Give ’em credit for doing the unlikely: AEG Live is turning couch potatoes into a new breed of concertgoers by translating TV shows into stage productions. It started with “American Idol,” hit lows with a ticket snafu and hit highs in attendance with Miley Cyrus/”Hannah Montana”; come Dec. 17, AEG Live waltzes “Dancing With the Stars” across the country.
It’s the new style of family entertainment, spanning a significant demographic as it focuses on parents and kids who have graduated from the circus and Ice Capades. It’s an opportunity, too, especially in the case of “American Idol,” to introduce young audiences to the thrill of a concert performance and to potentially develop a new generation of concertgoers. No need to worry if the act goes out of favor, breaks up or leaves their label — this is all about selling a brand.
AEG’s newest model is based on ownership. The content suppliers handle the creative; AEG then manages, produces, markets and promotes the touring editions.
“We have more control” than in traditional concert arrangements, said AEG Live president and CEO Randy Phillips. “Other tours are leasing a superstar for a period of time. This beats the leasing business.”
AEG HAS handled all seven “American Idol” tours, the last one hitting 45 markets and averaging 15,000 attendees per show. The last “Dancing With the Stars” tour played close to 50 markets and grossed more than $20 million; its fourth edition, with Lance Bass, Toni Braxton, Marlee Matlin and nine of the show’s professional dancers, will play 37 cities beginning Dec. 17 in San Diego.
The company has also been behind the tours of “High School Musical,” the Cheetah Girls, and “So You Think You Can Dance.” In Las Vegas, they staged an edition of “America’s Got Talent” with Jerry Springer as host and 10 of the show’s amateur contestants. It drew a crowd of 8,000, and its future as a touring edition is being discussed.
“Randy Jackson Presents America’s Best Dance Crew,” the live version of the MTV show, is the lone show in the bunch geared toward large theaters rather than arenas. In Tampa, Fla., 74% of the 2,610 seats were sold, leading to a gross of $94,000, a sign that a show with a narrow demographic — 12 to 24, Phillips points out — and a smaller TV audience may be too tough a nut to crack.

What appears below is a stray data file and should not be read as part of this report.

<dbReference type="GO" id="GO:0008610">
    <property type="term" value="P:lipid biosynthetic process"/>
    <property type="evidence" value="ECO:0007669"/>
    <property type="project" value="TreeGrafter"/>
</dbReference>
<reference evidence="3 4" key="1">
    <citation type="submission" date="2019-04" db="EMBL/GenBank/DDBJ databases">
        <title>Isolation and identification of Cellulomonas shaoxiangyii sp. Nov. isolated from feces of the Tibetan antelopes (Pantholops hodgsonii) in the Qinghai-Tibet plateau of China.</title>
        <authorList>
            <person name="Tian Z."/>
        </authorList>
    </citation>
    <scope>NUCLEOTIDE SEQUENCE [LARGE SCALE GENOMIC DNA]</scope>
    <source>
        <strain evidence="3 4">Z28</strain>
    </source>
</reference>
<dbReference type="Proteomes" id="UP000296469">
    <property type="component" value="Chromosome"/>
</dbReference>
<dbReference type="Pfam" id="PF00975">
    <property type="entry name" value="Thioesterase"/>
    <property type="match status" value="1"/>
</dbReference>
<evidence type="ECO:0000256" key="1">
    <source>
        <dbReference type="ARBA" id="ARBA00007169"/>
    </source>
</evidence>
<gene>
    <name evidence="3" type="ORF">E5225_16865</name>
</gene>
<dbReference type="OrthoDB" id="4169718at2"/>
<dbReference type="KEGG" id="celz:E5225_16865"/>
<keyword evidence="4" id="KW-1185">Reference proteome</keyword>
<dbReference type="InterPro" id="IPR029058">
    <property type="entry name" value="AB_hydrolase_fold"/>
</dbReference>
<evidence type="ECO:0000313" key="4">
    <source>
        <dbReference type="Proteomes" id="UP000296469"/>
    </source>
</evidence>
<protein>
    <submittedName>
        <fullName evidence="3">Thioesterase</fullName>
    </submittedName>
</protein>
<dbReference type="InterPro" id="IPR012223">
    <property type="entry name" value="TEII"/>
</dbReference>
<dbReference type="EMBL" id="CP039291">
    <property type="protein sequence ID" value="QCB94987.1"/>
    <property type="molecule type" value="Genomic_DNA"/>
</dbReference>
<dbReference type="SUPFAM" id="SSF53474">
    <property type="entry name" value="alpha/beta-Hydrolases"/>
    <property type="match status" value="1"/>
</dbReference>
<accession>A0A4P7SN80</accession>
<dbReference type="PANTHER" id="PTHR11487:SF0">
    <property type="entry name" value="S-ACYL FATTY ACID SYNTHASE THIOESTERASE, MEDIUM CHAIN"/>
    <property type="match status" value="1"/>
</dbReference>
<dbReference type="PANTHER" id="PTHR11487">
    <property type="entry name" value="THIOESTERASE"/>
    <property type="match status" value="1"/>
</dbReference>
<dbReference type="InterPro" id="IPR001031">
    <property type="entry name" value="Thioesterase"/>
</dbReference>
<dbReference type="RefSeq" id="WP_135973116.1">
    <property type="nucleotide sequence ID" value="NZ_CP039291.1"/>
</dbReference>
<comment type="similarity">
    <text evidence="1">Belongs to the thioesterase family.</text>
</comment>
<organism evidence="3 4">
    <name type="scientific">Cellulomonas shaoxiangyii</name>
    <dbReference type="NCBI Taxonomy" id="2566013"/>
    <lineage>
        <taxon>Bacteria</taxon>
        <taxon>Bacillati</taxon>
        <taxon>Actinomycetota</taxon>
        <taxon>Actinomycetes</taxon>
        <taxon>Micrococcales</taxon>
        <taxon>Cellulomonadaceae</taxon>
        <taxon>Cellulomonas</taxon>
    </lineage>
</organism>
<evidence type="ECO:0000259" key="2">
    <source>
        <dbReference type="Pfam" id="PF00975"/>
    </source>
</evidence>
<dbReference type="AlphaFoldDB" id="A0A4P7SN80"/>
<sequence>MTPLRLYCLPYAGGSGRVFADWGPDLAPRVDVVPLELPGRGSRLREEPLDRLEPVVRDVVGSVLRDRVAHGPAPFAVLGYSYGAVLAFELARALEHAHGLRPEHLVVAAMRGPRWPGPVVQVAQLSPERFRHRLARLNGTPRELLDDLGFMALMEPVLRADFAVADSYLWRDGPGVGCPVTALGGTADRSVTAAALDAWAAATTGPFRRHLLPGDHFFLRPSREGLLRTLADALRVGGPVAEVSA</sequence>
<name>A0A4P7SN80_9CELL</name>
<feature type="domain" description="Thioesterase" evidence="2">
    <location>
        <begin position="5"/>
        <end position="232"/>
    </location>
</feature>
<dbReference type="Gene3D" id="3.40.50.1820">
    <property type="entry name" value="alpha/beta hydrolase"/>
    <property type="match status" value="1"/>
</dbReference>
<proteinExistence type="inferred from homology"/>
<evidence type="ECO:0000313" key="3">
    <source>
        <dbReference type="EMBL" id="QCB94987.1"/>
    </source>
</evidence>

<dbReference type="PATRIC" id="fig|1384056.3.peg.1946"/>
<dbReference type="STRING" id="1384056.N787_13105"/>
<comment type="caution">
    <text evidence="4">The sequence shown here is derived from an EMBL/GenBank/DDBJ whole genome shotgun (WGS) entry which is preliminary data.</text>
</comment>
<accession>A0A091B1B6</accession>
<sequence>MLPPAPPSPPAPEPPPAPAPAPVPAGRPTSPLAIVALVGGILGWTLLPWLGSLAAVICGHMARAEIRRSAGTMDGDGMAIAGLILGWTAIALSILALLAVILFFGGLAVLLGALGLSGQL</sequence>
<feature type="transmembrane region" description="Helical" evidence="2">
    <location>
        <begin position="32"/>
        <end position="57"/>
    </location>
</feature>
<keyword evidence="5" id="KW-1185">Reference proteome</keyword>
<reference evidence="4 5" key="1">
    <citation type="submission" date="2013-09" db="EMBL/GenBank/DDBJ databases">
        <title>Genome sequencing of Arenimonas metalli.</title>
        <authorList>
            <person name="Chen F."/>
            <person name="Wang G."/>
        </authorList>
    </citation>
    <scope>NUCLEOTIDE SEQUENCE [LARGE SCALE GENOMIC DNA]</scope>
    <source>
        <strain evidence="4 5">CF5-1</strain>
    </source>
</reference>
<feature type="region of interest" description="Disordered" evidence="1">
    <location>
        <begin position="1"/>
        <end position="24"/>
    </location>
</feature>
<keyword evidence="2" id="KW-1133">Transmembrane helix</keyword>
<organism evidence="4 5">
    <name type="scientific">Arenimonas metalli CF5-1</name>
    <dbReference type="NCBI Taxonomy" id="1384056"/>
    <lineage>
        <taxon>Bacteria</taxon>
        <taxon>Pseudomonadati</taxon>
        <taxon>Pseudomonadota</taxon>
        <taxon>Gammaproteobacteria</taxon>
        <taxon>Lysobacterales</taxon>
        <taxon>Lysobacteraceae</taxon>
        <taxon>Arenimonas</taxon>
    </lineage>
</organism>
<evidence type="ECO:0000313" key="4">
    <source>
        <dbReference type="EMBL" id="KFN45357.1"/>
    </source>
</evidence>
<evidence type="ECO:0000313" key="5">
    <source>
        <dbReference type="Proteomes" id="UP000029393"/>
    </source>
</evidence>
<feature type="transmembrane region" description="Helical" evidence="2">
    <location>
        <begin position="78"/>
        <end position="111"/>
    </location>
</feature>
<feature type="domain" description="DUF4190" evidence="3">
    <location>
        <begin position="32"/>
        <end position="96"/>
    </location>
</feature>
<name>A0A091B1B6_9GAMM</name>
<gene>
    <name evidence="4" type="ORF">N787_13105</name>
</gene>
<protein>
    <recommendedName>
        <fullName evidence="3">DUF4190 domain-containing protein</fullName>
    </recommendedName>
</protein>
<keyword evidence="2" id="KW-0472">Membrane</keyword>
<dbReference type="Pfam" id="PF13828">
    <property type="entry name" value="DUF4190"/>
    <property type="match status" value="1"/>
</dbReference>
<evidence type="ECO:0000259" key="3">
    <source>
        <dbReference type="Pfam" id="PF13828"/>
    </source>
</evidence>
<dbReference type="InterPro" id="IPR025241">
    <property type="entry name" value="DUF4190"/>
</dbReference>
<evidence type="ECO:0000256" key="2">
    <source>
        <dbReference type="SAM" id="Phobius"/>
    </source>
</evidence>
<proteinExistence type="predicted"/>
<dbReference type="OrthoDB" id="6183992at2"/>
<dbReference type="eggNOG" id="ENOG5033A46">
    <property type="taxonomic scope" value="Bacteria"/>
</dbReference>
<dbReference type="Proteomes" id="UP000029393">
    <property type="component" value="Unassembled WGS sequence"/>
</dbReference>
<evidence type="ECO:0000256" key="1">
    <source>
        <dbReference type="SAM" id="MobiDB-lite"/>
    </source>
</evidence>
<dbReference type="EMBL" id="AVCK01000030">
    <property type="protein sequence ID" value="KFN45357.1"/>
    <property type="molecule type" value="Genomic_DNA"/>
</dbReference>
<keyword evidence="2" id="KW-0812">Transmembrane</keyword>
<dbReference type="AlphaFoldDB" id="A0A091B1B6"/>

“Part of my mandate is to develop entertainment for arenas,” Phillips said, “and if these were not arena shows we wouldn’t be involved.”
A CONSIDERABLE number of formulas play into the staging of these shows.
- Corporate sponsorship is crucial, but the limit is three. “Otherwise it gets cluttered,” Phillips noted.
- Pricing needs to be a “value proposition.”
- Elaborate meet and greets with stars and fans, one of the most important elements of the higher-priced tickets.
One of Phillips’ other conditions, though, surprised me: “You have to give them exactly what they see on TV.”
That seems to contradict past lessons learned when television stars and entities attempt to migrate to other platforms. Why pay for something the audience already gets for free?
Yet by limiting the concert version to its televised parameters, down to not just the stage setup but the actual style of the stage, it creates an element of authenticity. “Dancing,” for example, uses a proscenium stage; “Idol” is a concert setup, and the top 10 perform in the order by which they were eliminated, limiting the material to songs performed on the TV show.
But at one point is there too much?
“I assume that as people have to make choices during a slowdown, instead of attending three shows they’ll go to one, and we could be cannibalizing ourselves,” Phillips allowed.
On the other hand, there is often a sense that the marketplace is too crowded and that there’s no room for anything new. “Then something blows up and there’s room for that one,” he says. “We might have said stop after ‘Idol.’ But then ‘Hannah’ performed really well.
“TV is so much more powerful than radio. It’s amazing how fast a brand can take hold.”